Talent Development 39 Framework for Data Analysis

May 24, 2021

Section 3.7 in the CPTD Certification program for ATD is Data and Analysis. Section B reads “Skill in identifying stakeholder’s needs, goals, requirements, questions, and objectives to develop a framework and/or plan for data analysis.”

In this article, I will focus on how you can use the Strategic Planning process to create a template to measure progress against the goals of the organization.

There are many variants of the strategic planning process. In this article I will outline the process I use with organizations to create a framework for data analysis. The process usually starts out with a SWOT Analysis.

SWOT Analysis

I normally split the group into four sub groups. One group will brainstorm the Strengths, and the other three will focus on Weaknesses, Opportunities, and Threats respectively. The idea is to quickly identify the key elements in each area.

Strengths and Weaknesses are like looking at the organization through a microscope. Opportunities and Threats are like looking at the rest of the world through a telescope.

One technique I use to deepen the analysis is to give all four groups five to ten minutes to come up with their list. Then we reassemble the groups and share the lists. I then ask all four groups to go back and double the size of their list.

This technique forces participants to not just list the obvious items that are top-of-mind; they need to dig deeper to come up with some creative ways to view their world.


Identifying the purpose of an organization is important. The purpose statement documents why we do what we do. The purpose is often confused with the mission. They are two different concepts. An example may help clarify the difference between the two concepts.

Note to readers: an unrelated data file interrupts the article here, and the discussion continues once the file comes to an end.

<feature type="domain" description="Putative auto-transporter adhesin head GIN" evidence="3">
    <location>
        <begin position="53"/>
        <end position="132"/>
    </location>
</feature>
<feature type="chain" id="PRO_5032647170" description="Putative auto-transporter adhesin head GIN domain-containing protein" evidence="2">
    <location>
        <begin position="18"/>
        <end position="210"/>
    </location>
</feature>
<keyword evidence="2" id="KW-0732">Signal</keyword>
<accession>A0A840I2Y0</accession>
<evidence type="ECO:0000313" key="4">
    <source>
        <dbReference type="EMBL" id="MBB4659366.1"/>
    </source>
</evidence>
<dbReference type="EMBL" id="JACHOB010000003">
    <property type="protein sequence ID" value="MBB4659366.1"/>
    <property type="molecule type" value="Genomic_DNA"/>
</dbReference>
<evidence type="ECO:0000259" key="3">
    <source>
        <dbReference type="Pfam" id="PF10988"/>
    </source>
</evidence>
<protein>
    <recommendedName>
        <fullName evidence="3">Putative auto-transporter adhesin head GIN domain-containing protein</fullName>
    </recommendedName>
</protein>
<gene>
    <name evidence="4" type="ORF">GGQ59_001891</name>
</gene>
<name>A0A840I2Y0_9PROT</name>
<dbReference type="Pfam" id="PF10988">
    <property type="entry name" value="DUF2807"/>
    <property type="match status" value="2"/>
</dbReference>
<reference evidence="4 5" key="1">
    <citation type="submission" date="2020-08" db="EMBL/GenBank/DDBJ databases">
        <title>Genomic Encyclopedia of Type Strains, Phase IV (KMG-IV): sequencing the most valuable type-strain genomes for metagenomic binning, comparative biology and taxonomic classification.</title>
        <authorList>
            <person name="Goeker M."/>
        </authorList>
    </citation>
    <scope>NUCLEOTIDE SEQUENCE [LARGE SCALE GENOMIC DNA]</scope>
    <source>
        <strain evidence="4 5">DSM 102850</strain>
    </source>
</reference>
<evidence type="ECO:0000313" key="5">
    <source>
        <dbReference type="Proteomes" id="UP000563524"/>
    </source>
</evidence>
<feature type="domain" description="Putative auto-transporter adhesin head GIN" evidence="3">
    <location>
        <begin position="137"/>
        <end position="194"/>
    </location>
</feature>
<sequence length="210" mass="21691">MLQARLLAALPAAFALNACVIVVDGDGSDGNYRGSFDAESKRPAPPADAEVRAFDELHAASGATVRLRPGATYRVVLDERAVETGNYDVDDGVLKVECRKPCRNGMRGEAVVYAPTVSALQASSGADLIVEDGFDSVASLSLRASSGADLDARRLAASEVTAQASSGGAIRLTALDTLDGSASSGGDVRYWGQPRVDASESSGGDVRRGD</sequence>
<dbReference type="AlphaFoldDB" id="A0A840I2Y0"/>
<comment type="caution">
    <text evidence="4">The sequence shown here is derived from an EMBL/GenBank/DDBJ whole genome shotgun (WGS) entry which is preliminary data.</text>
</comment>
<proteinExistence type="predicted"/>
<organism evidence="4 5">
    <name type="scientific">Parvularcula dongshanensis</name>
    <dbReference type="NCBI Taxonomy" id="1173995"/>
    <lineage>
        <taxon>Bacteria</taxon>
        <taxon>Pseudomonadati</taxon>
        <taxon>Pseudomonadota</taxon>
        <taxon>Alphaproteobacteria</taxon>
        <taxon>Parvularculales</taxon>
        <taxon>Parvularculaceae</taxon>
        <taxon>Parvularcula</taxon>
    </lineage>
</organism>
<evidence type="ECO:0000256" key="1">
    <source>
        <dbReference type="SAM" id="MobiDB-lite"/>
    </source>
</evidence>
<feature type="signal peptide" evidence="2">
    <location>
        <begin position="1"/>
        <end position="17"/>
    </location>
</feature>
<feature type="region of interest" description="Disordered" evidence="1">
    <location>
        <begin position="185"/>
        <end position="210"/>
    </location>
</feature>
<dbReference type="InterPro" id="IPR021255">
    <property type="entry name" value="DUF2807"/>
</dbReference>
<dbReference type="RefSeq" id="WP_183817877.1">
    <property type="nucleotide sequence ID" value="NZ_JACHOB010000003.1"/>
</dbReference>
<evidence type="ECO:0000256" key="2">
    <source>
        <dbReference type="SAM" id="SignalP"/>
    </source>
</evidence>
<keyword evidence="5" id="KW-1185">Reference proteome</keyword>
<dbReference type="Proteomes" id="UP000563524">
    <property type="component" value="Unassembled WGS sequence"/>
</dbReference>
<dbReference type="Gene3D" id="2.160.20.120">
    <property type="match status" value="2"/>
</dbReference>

If you are working in a quarry, your mission would be to cut rock into large slabs. Your purpose would be to build a cathedral.


The vision is a statement of the ideal future state. Vision is most critical because it provides the driving force to move the organization forward. The vision tells us where we are going. It should be worded in the future tense.


The mission is a statement of what we are trying to accomplish today. The mission is worded in the present tense.


The values document the foundational principles upon which we base all of our actions. The values allow us to test the rightness of any proposed action.


A documented set of behaviors gives the organization an agreement on how people treat each other. This is the basis for holding each other accountable.
Based upon the six key statements outlined above, we can now identify the few key strategies that will take our organization from the current state toward the vision.


The strategies should be broad statements that are expressed succinctly. I recommend a set of five strategies for most organizations. Sometimes I will allow six, but the idea is to have a “handful” of key strategies that people can remember.

Strategies are short, specific statements aimed at moving an organization from where they are toward their vision.


The list of tactics for each strategy is a collection of actions for how we are going to accomplish that strategy. Tactics should be action oriented, specific, and timebound.

Goals and Measures

This section identifies the specific goals that will identify a successful execution of the strategy. Measures are the tangible ways to measure progress against the goals.


You are now in a position to create a “scorecard” for the organization that will measure progress toward the organization’s vision.

That data is the basis for analysis of performance because it ties back to a thorough analysis of business principles and objectives.

Bob Whipple, MBA, CPTD, is a consultant, trainer, speaker, and author in the areas of leadership and trust. He is the author of: The Trust Factor: Advanced Leadership for Professionals, Understanding E-Body Language: Building Trust Online, Leading with Trust is Like Sailing Downwind, and Trust in Transition: Navigating Organizational Change. Bob has many years as a senior executive with a Fortune 500 Company and with non-profit organizations.